Parts Usually Used
Balm is a perennial plant; the stem is upright, hairy, quadrangular, and branched and grows as high as 3 feet. The leaves are opposite, ovate, long-petioled, somewhat hairy, bluntly serrate, and acuminate. The bilabiate flowers grow in axillary clusters and may vary in color from pale yellow to rose colored or blue-white. The flowering time is July and August.
When bruised, the whole plant smells like lemon.
Antispasmodic, calmative, carminative, diaphoretic, emmenagogue, stomachic, febrifuge, sedative, antidepressant, nervine.
Volatile oil (including citronellal), polyphenols, tannins, bitter principle, flavonoids, rosmarinic acid
Balm is a remedy for common female complaints and is useful for all sorts of nervous problems, hysteria, melancholy, and insomnia. Use balm tea to relieve cramps, dyspepsia, flatulence, colic, liver, spleen, bladder troubles, chronic bronchial catarrh, and some forms of asthma. Try it also for migraine and toothache, and, during pregnancy, for headaches, tension, and dizziness. The warm infusion has diaphoretic effects. An infusion of the leaves added to bath water is also said to promote the onset of menstruation. It is a cooling drink for feverish colds fever, and flu. Use the crushed leaves as a poultice for sores, tumors, swellings, milk-knots, and insect bites. Balm promotes sweating, and is a valuable stand-by when fever is present. Balm is also used in herb pillows because of its agreeable odor. Experimentally, hot-water extracts have been shown strongly antiviral for Newcastle disease, herpes, mumps; also antibacterial, antihistaminic, antispasmodic, and anti-oxidant.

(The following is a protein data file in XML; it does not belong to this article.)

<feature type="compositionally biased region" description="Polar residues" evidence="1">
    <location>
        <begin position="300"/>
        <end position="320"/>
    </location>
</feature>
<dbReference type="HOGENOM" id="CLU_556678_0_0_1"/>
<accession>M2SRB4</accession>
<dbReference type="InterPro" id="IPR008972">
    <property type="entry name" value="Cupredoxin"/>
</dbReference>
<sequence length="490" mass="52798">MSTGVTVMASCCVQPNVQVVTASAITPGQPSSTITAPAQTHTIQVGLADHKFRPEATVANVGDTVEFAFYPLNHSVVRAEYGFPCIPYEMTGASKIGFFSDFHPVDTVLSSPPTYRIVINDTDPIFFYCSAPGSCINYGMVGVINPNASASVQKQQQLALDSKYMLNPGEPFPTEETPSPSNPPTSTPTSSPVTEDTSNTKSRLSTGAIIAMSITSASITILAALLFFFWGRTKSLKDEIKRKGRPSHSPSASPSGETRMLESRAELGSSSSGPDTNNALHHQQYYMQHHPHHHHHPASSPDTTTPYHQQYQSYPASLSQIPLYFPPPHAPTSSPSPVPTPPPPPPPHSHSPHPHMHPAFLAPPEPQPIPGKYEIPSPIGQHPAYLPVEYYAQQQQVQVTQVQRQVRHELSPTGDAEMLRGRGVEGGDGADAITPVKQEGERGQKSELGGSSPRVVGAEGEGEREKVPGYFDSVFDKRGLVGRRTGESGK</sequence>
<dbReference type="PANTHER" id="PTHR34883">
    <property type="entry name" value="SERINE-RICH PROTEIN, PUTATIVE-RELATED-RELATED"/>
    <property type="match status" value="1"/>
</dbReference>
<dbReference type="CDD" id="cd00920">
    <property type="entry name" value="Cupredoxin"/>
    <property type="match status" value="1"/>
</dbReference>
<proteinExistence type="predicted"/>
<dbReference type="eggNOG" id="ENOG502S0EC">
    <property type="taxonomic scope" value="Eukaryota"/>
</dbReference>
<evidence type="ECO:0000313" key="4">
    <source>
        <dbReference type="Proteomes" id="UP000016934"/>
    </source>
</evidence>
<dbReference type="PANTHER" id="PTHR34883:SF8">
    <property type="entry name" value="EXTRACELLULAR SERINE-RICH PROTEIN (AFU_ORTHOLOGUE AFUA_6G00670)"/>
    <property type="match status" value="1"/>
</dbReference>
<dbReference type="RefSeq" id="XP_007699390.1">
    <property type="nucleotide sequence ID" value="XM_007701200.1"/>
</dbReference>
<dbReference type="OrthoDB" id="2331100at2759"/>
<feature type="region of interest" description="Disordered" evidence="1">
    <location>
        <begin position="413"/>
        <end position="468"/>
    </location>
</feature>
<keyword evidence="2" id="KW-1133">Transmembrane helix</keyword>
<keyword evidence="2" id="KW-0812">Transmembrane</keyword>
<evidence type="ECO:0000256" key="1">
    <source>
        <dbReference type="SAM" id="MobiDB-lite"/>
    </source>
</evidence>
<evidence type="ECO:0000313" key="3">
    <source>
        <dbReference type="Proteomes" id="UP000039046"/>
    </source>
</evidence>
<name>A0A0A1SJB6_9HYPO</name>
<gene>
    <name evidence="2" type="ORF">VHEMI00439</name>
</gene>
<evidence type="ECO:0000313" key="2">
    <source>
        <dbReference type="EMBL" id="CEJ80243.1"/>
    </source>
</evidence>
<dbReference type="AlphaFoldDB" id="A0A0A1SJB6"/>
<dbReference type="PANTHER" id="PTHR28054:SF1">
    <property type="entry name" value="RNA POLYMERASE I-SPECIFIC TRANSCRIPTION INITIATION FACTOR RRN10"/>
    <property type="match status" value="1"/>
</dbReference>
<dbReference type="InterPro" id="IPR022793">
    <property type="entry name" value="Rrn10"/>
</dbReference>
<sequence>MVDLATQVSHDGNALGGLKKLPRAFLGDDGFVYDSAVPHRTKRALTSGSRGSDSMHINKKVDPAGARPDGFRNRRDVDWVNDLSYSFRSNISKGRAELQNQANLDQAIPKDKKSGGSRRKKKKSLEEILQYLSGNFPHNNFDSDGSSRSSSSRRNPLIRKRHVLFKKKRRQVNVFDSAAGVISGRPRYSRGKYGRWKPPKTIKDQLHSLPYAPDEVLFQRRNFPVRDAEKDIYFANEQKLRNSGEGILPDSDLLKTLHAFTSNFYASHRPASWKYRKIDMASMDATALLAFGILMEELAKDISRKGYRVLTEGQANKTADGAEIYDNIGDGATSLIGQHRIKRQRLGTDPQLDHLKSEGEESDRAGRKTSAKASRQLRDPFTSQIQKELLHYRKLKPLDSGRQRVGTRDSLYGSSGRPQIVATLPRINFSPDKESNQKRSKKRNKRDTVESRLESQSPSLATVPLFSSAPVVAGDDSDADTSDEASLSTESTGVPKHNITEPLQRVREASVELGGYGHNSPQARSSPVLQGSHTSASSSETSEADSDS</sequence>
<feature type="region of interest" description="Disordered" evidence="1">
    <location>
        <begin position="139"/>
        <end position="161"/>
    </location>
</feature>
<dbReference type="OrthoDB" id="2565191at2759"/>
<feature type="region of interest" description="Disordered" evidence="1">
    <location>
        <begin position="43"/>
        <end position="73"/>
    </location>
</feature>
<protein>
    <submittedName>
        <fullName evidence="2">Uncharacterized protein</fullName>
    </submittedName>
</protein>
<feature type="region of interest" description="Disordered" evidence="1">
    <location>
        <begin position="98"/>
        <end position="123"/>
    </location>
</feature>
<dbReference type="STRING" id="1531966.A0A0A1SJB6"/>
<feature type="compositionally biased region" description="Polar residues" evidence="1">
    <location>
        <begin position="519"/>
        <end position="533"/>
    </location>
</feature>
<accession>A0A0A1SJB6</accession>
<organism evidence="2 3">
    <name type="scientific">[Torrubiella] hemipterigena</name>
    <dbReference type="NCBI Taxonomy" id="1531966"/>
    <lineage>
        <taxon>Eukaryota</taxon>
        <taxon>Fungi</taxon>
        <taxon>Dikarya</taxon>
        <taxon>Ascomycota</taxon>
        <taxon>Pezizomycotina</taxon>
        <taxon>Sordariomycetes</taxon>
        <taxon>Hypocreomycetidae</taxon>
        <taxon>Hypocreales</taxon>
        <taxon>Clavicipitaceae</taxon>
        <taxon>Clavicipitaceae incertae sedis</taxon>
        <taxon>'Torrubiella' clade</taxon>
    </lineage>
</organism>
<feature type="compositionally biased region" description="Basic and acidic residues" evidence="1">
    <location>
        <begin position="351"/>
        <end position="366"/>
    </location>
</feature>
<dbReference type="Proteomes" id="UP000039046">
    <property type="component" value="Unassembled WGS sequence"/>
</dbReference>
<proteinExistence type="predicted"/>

|Last Updated on Tuesday, 09 March 2010 11:56|